In T&T: UN report: Local CEOs can make greater impact

27 July 2012


Nice follow-up to our blog post on Ethics. Take a look!

Trinidad and Tobago needs more strategic corporate social responsibility (CSR) for sustainable social improvement to take place, the United Nations Development Programme’s (UNDP) CEO study on CSR in Trinidad and Tobago has suggested.

The main findings of the study, which was conducted four years after the mapping of CSR in this country by the UNDP and the Chamber of Commerce, shows improvement in CSR locally, but with still a lot of room for growth.

Dr Jens-Ulrich Poppen, UNDP’s programme officer (Democratic Governance), who presented “The View from the Board- room”, said although corporate T&T was in support of CSR, there was very little evidence there was a shift to strategic CSR.

Poppen said 88.2 per cent of all CEOs interviewed have operated a CSR service over the past five years, and although the idea of strategic CSR was popular in theory, it isn’t in practice.

“Only slightly more than 50 per cent—51.4 per cent—of all CEOs said they actually operate on the basis of a written CSR strategy. And that kind of contradicts the segment (of the study) where more than 80 per cent of the CEOs said that the management of CSR was critical for the future success of their business entities.”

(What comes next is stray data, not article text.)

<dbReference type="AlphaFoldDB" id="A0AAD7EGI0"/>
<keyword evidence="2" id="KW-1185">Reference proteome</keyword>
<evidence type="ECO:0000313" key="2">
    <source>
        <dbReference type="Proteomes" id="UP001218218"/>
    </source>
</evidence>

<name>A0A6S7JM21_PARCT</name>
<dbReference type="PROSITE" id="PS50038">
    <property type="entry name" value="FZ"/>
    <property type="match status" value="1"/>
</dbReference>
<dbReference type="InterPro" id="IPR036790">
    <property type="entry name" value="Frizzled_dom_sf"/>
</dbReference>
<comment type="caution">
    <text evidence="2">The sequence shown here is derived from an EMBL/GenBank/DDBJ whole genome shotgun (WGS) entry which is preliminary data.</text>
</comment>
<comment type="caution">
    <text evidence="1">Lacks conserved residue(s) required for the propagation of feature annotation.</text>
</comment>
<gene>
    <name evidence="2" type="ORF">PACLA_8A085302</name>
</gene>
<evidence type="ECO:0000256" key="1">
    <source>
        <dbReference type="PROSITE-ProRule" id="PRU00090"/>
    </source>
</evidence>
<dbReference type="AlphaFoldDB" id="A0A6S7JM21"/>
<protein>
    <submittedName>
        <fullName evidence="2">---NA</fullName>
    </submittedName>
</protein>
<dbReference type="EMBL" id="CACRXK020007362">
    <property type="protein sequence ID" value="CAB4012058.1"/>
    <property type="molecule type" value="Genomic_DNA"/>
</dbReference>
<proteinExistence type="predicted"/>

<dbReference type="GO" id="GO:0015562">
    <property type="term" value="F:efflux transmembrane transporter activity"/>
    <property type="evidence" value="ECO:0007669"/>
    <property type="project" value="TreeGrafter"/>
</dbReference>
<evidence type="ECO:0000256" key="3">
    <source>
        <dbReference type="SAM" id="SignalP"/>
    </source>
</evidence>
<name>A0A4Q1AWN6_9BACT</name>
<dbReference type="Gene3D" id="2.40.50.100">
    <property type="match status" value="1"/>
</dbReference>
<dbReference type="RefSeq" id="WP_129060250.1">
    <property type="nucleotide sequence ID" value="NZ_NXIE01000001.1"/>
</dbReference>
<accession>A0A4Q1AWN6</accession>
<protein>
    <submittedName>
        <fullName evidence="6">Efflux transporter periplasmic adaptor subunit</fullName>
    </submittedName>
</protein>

The statistics within the report showed there was still a strong focus on donations and charitable activities, with 96.8 per cent of the CEOs practising “gap-filling” and donations and 83.9 per cent in sponsorship of campaigns and other public events, which the report states “deflects from the possibility of forging more tangible and sustainable development partnerships”.

However, there were signs of hope, the report states, as more than 60 per cent of CEOs responded positively to having active employee volunteers in their companies.

The study, Poppen said, also showed the link between CSR and the bottom-line; performance remains subject to speculation and guesswork ra- ther than empirical research by the companies.

“There hasn’t been really empirical research, and that is the link between the input, the investment in CSR, the commercial performance …and while we do realise that companies are not research institutions, it would be helpful in informing their decision-making,” he said.

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